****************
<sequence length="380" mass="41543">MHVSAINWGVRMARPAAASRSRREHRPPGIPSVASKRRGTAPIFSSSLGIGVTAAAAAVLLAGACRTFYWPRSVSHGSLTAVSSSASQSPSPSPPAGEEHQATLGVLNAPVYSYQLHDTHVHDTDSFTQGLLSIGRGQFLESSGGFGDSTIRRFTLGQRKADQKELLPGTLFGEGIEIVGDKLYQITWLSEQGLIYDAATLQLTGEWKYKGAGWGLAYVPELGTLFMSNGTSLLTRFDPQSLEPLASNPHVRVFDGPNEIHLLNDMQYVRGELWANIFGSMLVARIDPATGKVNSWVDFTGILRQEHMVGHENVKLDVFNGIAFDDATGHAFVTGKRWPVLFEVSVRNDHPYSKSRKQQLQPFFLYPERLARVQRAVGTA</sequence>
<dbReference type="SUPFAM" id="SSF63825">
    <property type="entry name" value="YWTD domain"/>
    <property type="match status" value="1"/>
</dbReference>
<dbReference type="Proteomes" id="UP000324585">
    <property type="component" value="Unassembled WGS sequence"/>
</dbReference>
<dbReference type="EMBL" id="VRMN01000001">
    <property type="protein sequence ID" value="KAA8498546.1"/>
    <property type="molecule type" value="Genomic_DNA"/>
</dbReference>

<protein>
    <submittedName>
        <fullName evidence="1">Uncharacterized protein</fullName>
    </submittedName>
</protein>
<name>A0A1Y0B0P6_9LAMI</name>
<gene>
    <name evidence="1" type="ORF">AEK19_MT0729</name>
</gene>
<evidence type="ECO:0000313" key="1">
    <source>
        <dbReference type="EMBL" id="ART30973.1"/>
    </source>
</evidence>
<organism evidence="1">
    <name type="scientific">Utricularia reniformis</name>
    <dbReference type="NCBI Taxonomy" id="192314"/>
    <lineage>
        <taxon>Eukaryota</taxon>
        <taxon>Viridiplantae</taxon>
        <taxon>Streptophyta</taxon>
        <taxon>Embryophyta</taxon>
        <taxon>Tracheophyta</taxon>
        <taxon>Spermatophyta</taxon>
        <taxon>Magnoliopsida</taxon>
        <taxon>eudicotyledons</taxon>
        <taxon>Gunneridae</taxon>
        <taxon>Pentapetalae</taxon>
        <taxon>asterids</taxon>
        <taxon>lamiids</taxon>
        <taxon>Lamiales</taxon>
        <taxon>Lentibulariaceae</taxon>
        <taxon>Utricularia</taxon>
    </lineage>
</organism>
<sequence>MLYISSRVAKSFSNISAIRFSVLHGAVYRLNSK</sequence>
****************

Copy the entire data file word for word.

<sequence length="380" mass="41543">MHVSAINWGVRMARPAAASRSRREHRPPGIPSVASKRRGTAPIFSSSLGIGVTAAAAAVLLAGACRTFYWPRSVSHGSLTAVSSSASQSPSPSPPAGEEHQATLGVLNAPVYSYQLHDTHVHDTDSFTQGLLSIGRGQFLESSGGFGDSTIRRFTLGQRKADQKELLPGTLFGEGIEIVGDKLYQITWLSEQGLIYDAATLQLTGEWKYKGAGWGLAYVPELGTLFMSNGTSLLTRFDPQSLEPLASNPHVRVFDGPNEIHLLNDMQYVRGELWANIFGSMLVARIDPATGKVNSWVDFTGILRQEHMVGHENVKLDVFNGIAFDDATGHAFVTGKRWPVLFEVSVRNDHPYSKSRKQQLQPFFLYPERLARVQRAVGTA</sequence>
<dbReference type="SUPFAM" id="SSF63825">
    <property type="entry name" value="YWTD domain"/>
    <property type="match status" value="1"/>
</dbReference>
<dbReference type="Proteomes" id="UP000324585">
    <property type="component" value="Unassembled WGS sequence"/>
</dbReference>
<dbReference type="EMBL" id="VRMN01000001">
    <property type="protein sequence ID" value="KAA8498546.1"/>
    <property type="molecule type" value="Genomic_DNA"/>
</dbReference>

<protein>
    <submittedName>
        <fullName evidence="1">Uncharacterized protein</fullName>
    </submittedName>
</protein>
<name>A0A1Y0B0P6_9LAMI</name>
<gene>
    <name evidence="1" type="ORF">AEK19_MT0729</name>
</gene>
<evidence type="ECO:0000313" key="1">
    <source>
        <dbReference type="EMBL" id="ART30973.1"/>
    </source>
</evidence>
<organism evidence="1">
    <name type="scientific">Utricularia reniformis</name>
    <dbReference type="NCBI Taxonomy" id="192314"/>
    <lineage>
        <taxon>Eukaryota</taxon>
        <taxon>Viridiplantae</taxon>
        <taxon>Streptophyta</taxon>
        <taxon>Embryophyta</taxon>
        <taxon>Tracheophyta</taxon>
        <taxon>Spermatophyta</taxon>
        <taxon>Magnoliopsida</taxon>
        <taxon>eudicotyledons</taxon>
        <taxon>Gunneridae</taxon>
        <taxon>Pentapetalae</taxon>
        <taxon>asterids</taxon>
        <taxon>lamiids</taxon>
        <taxon>Lamiales</taxon>
        <taxon>Lentibulariaceae</taxon>
        <taxon>Utricularia</taxon>
    </lineage>
</organism>
<sequence>MLYISSRVAKSFSNISAIRFSVLHGAVYRLNSK</sequence>